Pender Island Groundwater

Truths and Misconceptions
about Pender Islands Groundwater:
Planning for the Future

By Dr. Jim Henderson
MEDes, PhD, P.Geoph, FGC, FEC(H)

Saturday, October 10, 2015 1-4 pm
Pender Island Community Hall

inside pumphouse

Is this your well?  How do we protect for today and conserve for tomorrow
the groundwater re-charge of our wells for quality & quantity?

Dr. Jim Henderson conducted research on groundwater management on North and South Pender Islands as part of both his Masters of Environmental Design and his PhD.  He is a Fellow of the Geoscientists of Canada as well as an Honorary Fellow of the Engineers of Canada.  He is a registered professional geophysicist in both Alberta and the Northwest Territories with four decades of experience.  His recent work has centred around risk management from a water resource perspective.  He was invited by the Expert Review Panel to assess the geophysical data acquired subsequent to the dike failure at the Mount Polley mine site in B.C..

Dr. Henderson: “The same issues exist on all of the Gulf Islands ... it is a mixture of amount of rain, amount of development, lack of conservation, etc.”.

Never in recent history have we seen such perils on the limitation of groundwater & fresh water bodies.  We need to learn how to take steps that must be adhered to for any type of land use, including but not limited to density increase, and recognize the urgent need for protection of groundwater re-charge watershed areas for the benefit of all species.

This presentation will provide an overview of water supply for the Islands Trust area, in particular both North and South Pender Island, including the limitations that exist on the water supply-side.  This will be followed by a discussion of current water demand and what can be done to reduce demand both now and in the future. An alternative approach will be presented for managing water issues on the Penders.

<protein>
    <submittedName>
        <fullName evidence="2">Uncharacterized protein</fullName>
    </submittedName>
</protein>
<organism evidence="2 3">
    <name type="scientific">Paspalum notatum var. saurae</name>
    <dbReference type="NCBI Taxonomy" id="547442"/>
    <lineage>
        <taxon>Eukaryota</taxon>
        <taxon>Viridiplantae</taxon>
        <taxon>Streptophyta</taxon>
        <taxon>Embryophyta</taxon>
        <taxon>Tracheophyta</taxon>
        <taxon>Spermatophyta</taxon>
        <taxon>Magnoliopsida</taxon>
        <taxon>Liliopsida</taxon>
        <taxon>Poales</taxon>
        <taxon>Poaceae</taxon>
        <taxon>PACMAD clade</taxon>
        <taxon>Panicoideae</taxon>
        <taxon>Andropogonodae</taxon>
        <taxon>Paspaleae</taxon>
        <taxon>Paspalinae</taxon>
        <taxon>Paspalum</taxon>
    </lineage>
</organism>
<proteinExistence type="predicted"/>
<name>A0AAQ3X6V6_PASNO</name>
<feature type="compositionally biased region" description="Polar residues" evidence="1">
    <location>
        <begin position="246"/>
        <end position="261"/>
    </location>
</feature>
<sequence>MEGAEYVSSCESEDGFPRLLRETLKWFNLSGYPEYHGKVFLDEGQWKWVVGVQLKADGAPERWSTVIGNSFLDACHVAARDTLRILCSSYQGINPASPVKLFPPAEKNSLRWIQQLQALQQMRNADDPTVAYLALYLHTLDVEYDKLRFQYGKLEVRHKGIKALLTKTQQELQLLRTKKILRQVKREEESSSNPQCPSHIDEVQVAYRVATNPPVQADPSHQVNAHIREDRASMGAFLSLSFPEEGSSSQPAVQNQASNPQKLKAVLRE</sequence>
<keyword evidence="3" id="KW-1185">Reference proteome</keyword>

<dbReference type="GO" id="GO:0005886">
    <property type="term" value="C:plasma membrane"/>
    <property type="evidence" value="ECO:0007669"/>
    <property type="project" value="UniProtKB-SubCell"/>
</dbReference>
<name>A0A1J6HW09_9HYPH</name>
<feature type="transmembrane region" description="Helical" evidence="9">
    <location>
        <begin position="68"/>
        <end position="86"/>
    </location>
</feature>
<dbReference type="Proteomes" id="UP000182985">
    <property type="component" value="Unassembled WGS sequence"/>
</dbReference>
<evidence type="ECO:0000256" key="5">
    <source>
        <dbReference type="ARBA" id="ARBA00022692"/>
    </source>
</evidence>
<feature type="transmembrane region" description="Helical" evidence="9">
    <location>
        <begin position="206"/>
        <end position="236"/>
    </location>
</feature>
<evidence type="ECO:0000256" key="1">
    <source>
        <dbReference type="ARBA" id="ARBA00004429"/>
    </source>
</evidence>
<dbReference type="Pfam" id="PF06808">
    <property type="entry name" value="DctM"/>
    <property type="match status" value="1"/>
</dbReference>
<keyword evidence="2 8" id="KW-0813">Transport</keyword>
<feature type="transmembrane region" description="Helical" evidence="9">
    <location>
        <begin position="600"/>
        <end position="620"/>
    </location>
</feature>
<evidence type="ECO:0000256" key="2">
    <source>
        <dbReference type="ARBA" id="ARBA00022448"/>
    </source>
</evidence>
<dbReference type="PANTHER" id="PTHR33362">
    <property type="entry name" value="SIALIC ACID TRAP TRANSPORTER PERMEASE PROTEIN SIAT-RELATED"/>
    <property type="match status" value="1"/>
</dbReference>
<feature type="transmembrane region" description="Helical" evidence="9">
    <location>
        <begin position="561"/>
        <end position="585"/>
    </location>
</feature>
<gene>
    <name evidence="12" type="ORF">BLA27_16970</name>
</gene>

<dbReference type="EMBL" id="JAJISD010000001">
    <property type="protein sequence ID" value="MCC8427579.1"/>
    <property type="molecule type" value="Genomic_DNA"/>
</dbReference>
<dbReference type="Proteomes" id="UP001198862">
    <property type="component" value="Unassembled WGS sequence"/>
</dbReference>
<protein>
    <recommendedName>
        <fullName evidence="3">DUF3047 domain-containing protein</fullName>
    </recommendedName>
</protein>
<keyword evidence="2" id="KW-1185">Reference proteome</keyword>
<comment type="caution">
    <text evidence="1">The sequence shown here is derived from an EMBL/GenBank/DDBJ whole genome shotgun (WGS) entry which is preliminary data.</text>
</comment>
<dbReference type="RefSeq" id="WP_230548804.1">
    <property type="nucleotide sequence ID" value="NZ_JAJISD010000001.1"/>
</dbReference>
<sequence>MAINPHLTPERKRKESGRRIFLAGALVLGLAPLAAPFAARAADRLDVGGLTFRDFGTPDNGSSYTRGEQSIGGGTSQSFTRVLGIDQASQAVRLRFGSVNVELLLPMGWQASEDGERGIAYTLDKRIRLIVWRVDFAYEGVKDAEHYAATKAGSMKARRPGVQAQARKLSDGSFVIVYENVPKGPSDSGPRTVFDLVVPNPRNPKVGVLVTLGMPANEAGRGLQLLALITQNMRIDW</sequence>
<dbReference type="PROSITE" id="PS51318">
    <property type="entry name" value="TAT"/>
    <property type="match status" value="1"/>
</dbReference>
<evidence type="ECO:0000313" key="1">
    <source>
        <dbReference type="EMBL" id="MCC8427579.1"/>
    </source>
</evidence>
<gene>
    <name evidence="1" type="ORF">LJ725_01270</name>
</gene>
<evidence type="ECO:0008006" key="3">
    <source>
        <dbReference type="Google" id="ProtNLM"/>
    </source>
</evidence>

Jim will share his concern that supply on the Penders is limited to unpredictable rainfall, and will make clear that a means of increasing supply is to simply decrease demand. He will discuss the inherent dangers in simply trying to drill a deeper well when the current well runs dry, because at some point salt water intrusion will occur (as has happened on North Pender this summer).  Such wells will no longer be a source of potable water for decades to come.  Jim will explain that the likelihood of this phenomenon is actually quite simple to calculate.

Jim will offer ideas for community planning based on solid science, and we hope that his visit here will inspire productive discussions about a path for water planning on the Penders.  For background information, see Jim’s Masters thesis: 

An Ecosystem Approach to Groundwater Management in the Gulf Islands 

Supported by the South Pender Island Local Trust Committee, Trincomali Improvement District, Magic Lake Estates Water and Sewer Local Services Committee, Stanley Point Property Owners Association, and North Pender Local Trust Committee. Admission by donation – for information contact Sara at 250-629-6885 / Lynne at 629-3137 / Rhondda at 629-6806  

Sponsored by the Pender Islands Trust Protection Society with the Pender Islands Conservancy Association and the Capital Regional District.